Big Pink is the nickname given to the second tallest building in downtown Portland seen in this photo. The US Bancorp Tower is the second tallest skyscraper in Portland, Oregon. The windows can absorb or reflect light depending upon how much light is upon them, while the surrounding granite may appear darker or lighter than the window pieces depending upon the time of day. The building can be described as being pink, orange, purple, or even gray all in the same day. Pietro Belushi was a consulting architect and chose the windows and granite surface for their reflective properties.
This was my second attempt at portraying this. My first attempt did not have enough detail of the interesting grid that you see from the eastern side of the building. Because Big Pink is the US Bancorp building, I decided to use the money/credit card business in the details of the building. I created a thermofax screen with dollar signs and a Bancorp stock graph which I screened onto pink fabric that I had painted with metallic paints.
For the windows, I found some free clip art of a fake credit card which I changed to hot pink. I printed different sizes of the card on Lutradur that was treated with Golden's digital ground. After the Lutradur dried, I painted the cards with Golden glossy gel medium, to give them a shine.
As you can see from the photo of Big Pink, it dominates the skyline and I wanted to show that in this piece so the other buildings are done very simply in neutral colors. I also decided to make Big Pink go off the edges of the 12 inch square.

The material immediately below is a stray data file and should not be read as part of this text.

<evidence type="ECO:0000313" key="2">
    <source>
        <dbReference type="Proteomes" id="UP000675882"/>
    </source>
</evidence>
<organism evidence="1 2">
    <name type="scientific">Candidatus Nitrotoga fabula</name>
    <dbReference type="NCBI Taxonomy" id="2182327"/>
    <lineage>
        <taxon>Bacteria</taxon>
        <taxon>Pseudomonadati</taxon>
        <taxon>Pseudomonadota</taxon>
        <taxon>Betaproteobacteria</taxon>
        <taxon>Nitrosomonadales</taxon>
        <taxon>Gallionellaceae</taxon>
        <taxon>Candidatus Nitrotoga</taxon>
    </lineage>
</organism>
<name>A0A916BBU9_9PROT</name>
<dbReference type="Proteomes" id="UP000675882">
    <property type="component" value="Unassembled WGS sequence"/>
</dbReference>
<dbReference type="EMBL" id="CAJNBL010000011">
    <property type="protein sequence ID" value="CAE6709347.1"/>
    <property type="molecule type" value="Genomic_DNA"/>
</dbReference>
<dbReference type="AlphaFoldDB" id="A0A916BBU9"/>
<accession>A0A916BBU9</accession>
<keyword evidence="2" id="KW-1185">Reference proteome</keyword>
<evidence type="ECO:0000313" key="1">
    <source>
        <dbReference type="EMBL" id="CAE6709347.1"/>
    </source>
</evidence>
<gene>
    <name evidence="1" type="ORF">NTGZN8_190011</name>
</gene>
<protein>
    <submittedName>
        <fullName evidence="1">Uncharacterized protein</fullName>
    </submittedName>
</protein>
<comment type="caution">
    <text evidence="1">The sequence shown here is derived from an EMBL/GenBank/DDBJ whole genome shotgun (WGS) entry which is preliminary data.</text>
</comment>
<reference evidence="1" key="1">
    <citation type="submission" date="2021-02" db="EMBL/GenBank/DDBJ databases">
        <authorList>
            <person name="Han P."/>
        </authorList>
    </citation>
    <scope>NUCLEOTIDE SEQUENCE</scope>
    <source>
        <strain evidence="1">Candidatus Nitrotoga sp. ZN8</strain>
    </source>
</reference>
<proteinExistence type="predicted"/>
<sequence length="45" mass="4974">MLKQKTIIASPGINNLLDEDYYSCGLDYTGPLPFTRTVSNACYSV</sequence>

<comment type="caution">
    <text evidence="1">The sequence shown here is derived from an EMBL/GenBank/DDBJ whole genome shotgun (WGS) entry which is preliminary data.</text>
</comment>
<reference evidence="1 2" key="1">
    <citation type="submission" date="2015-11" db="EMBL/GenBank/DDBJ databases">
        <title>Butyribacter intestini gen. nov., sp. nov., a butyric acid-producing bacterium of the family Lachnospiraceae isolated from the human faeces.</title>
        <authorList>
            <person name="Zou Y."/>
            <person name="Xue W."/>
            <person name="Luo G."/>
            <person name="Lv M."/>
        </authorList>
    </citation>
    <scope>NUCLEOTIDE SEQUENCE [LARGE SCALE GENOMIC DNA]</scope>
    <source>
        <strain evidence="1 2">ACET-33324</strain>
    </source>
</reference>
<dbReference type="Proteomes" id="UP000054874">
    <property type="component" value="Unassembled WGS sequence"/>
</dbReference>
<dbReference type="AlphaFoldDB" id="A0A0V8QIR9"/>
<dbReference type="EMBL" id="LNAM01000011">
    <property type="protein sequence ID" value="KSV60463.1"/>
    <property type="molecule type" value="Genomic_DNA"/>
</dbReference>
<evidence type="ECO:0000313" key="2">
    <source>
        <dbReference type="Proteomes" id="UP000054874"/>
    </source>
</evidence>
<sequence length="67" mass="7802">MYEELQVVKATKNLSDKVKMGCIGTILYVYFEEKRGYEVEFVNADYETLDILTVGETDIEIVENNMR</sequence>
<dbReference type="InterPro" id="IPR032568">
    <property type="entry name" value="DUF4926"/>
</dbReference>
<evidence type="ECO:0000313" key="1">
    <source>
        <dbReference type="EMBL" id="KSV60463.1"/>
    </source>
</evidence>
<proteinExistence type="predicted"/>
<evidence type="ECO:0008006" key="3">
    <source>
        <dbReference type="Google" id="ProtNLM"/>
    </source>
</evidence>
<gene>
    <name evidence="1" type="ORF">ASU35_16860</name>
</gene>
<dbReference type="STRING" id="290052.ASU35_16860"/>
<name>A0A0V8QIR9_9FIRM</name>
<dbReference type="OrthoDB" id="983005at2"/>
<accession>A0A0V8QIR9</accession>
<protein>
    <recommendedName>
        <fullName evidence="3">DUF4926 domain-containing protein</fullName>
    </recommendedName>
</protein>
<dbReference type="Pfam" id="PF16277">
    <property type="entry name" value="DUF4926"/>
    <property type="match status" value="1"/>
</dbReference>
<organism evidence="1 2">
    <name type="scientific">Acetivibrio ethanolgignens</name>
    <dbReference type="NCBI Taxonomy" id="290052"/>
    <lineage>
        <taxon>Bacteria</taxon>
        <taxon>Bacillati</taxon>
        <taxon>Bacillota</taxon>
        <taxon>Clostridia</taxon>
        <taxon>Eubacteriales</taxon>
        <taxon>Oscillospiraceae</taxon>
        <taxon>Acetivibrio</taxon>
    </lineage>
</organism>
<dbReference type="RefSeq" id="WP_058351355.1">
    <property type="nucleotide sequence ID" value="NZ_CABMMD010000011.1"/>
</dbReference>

I am not thrilled and ecstatic with this piece. It is somewhat of a departure for me. I must admit that when I hung it on the wall to photograph and stood back, I actually saw Big Pink so on some level, it is successful. Attaching all those credit cards was the most difficult task of this piece. I guess it bothers me that they are not perfectly gridded, but it is what it is. Right?
We are twelve quilt artists who embarked on an art challenge together. We're from different places throughout the world and our artistic styles vary, but we share a love of art quilting and a desire to play, experiment, learn, and grow.
For four years (2007-2011), we each made a 12x12 inch quilted art piece on a designated theme or palette. See our Theme Series and our Colorplay series.
For the 2012 Series, we changed things a bit and made rectangular pieces, 20x12 inches with roughly 10 weeks between each challenge. As before, we had a designated theme for each challenge.
We shared our process, progress, and results on this blog. It remains a key record of our rich collaboration.